Health & Medicine

Moving costs cloud plans for new Lexington health clinic for poor

Using part of a federal grant to put a new health clinic in a city-owned building on Georgetown Street seemed to be well under way, but now a new question looms: Who will pay relocation costs for the current tenant?

HealthFirst of the Bluegrass executive director William North said last week that Lexington's Urban County Council was expected to vote on a lease agreement next week, with renovation to the building at 913 Georgetown Street to begin this spring.

But at Thursday's meeting of the HealthFirst board of directors, chairman Thomas Lester said he'd received an email detailing the relocation needs of Community Action Council, the building's current tenant. Jack Burch, executive director of Community Action, said relocation could cost more than $367,000.

The issue is the latest hurdle for an $11.7 million federal grant for a health clinic to serve Fayette County's poor. Local officials have long said the grant money, part of the federal stimulus package, needs to be spent by September, or it could be lost.

In October 2010, HealthFirst, formerly the Primary Care Center, announced a joint venture with the Bluegrass Regional Mental Health-Mental Retardation Board to build a facility. That deal fell apart during months of turmoil at the Primary Care Center, which until recently operated under the umbrella of the Lexington-Fayette County Health Department. The turmoil led to the resignation of Dr. Melinda Rowe, the health commissioner.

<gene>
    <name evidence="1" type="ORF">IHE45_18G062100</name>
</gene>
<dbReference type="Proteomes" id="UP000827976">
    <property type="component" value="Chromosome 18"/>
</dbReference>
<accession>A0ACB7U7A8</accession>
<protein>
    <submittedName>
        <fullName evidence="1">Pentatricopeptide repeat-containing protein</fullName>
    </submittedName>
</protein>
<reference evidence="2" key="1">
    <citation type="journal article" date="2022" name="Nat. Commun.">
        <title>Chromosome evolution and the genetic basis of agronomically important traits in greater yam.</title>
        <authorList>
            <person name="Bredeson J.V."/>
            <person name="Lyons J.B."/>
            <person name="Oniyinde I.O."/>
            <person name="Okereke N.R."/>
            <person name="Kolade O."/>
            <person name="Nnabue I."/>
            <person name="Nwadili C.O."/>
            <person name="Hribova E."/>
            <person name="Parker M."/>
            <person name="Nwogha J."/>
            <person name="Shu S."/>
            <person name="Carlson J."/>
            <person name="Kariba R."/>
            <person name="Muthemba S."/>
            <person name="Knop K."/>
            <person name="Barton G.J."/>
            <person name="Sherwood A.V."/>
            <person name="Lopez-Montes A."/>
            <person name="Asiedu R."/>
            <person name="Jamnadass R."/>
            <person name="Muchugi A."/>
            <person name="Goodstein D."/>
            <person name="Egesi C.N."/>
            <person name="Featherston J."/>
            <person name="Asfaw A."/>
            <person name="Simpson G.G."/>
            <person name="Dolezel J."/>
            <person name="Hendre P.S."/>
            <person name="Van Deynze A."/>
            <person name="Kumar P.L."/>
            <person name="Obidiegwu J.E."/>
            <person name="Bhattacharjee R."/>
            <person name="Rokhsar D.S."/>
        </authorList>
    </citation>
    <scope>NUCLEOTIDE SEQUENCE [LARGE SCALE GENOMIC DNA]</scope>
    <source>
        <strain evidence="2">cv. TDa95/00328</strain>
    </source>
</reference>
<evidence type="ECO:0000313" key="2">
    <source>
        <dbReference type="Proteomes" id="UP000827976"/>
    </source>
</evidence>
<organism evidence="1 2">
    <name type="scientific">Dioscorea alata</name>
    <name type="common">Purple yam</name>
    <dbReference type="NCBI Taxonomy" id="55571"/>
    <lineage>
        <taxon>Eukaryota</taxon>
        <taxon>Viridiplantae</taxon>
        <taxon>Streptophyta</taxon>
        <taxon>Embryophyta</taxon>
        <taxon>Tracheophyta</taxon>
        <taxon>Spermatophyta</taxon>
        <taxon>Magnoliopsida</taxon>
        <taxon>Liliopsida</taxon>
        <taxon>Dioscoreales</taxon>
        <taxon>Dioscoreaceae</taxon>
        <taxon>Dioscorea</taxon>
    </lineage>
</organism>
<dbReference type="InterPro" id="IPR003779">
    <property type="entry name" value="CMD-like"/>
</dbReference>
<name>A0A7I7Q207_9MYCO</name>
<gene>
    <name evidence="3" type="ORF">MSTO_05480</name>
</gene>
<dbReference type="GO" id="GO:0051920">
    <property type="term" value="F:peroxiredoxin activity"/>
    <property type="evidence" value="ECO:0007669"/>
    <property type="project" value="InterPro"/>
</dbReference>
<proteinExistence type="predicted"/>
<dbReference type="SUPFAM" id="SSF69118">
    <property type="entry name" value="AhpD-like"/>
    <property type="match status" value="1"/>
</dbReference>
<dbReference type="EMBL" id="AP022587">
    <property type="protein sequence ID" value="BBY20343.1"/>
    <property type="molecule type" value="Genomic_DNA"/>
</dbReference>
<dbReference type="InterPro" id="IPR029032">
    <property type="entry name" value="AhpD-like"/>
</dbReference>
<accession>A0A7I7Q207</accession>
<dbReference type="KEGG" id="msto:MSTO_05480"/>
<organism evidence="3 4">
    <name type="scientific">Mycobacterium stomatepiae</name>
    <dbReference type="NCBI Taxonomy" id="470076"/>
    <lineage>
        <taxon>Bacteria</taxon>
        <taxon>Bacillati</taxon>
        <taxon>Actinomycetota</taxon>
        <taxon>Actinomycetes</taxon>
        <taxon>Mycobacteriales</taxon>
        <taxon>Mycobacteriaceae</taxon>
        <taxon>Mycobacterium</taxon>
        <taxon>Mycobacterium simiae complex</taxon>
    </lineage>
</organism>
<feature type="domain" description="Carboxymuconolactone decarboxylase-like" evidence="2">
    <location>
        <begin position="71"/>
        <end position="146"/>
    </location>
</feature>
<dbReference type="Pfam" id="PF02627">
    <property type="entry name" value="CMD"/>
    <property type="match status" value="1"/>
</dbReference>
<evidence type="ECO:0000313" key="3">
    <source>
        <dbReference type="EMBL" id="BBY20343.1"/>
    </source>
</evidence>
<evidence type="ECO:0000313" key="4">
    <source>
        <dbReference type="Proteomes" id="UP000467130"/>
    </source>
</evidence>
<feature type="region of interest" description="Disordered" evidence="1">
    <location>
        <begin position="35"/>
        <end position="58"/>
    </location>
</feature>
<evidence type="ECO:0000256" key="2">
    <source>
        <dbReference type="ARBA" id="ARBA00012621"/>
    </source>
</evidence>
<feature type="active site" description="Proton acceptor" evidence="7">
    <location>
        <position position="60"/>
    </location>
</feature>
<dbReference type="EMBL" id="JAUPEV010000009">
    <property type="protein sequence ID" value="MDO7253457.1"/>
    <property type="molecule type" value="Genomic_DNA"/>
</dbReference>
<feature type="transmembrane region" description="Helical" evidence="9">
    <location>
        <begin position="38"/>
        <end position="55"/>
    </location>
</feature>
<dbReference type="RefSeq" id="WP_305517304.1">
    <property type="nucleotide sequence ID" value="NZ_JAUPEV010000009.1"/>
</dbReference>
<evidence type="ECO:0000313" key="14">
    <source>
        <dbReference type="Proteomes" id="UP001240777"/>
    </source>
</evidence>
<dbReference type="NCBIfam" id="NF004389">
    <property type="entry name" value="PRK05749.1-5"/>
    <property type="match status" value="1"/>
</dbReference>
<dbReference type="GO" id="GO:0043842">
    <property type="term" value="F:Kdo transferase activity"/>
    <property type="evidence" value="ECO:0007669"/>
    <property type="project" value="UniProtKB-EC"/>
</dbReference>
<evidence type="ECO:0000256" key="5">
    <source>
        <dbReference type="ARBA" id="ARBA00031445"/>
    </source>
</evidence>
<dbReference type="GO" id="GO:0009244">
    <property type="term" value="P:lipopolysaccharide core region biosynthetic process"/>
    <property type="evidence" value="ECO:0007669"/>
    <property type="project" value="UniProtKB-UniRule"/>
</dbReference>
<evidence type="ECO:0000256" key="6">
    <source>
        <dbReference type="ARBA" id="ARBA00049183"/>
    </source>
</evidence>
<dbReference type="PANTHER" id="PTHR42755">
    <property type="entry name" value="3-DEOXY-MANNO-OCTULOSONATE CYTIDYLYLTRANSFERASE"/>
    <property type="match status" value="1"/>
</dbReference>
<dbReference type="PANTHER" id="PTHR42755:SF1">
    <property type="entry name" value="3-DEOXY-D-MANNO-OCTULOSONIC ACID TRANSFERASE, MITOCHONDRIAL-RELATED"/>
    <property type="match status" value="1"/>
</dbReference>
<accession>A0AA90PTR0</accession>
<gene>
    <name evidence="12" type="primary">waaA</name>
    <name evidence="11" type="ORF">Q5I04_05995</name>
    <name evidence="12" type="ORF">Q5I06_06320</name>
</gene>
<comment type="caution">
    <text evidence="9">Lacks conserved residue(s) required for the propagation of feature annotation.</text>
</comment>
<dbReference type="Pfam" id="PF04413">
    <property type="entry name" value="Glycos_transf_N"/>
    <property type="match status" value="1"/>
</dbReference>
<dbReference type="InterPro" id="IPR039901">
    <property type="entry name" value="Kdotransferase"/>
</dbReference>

The original focus has shifted from building a clinic to renovating a space. North said last week that HealthFirst planned to lease the Georgetown Street property for a nominal fee from the Urban County Government. The Community Action Council, a non-profit organization that helps the poor, has had a similar agreement for decades and offers several services at that location.

Burch and North agree that a clinic to replace and expand HealthFirst operations, now housed at the main health department building at 650 Newtown Pike, would be a good use of the Georgetown Street building. The question: Who will foot the moving bill?

Burch did not attend the HealthFirst board meeting but said Thursday that some services would remain at the site — about 7,000 square feet of the 21,000-square-foot main building would continue to house the West End Center and the council's central kitchen. Office and parking space for the Community Action transportation unit also would remain on Georgetown Street, he said.

A training center, offices for staff and a warehouse would need to be moved, he said.

Burch said the training services can relocate to the council's Winburn Center. A preliminary estimate of that cost is $367,000. Community Action has applied for that amount from the Department for Health and Human Services to help with relocation. Typically, Burch said, the department doesn't fund the full amount requested.

It's unclear whether any of the $11.7 million federal grant could be used for relocation of Community Action. HealthFirst board member Tom Burich wondered at Thursday's meeting why the city, as landlord, wouldn't be responsible for the relocation of Community Action.

He said he'd never heard of a situation where "a tenant was liable for relocating another tenant." The HealthFirst board also talked of a possible second clinic location in the former Verizon building on Harrodsburg Road.

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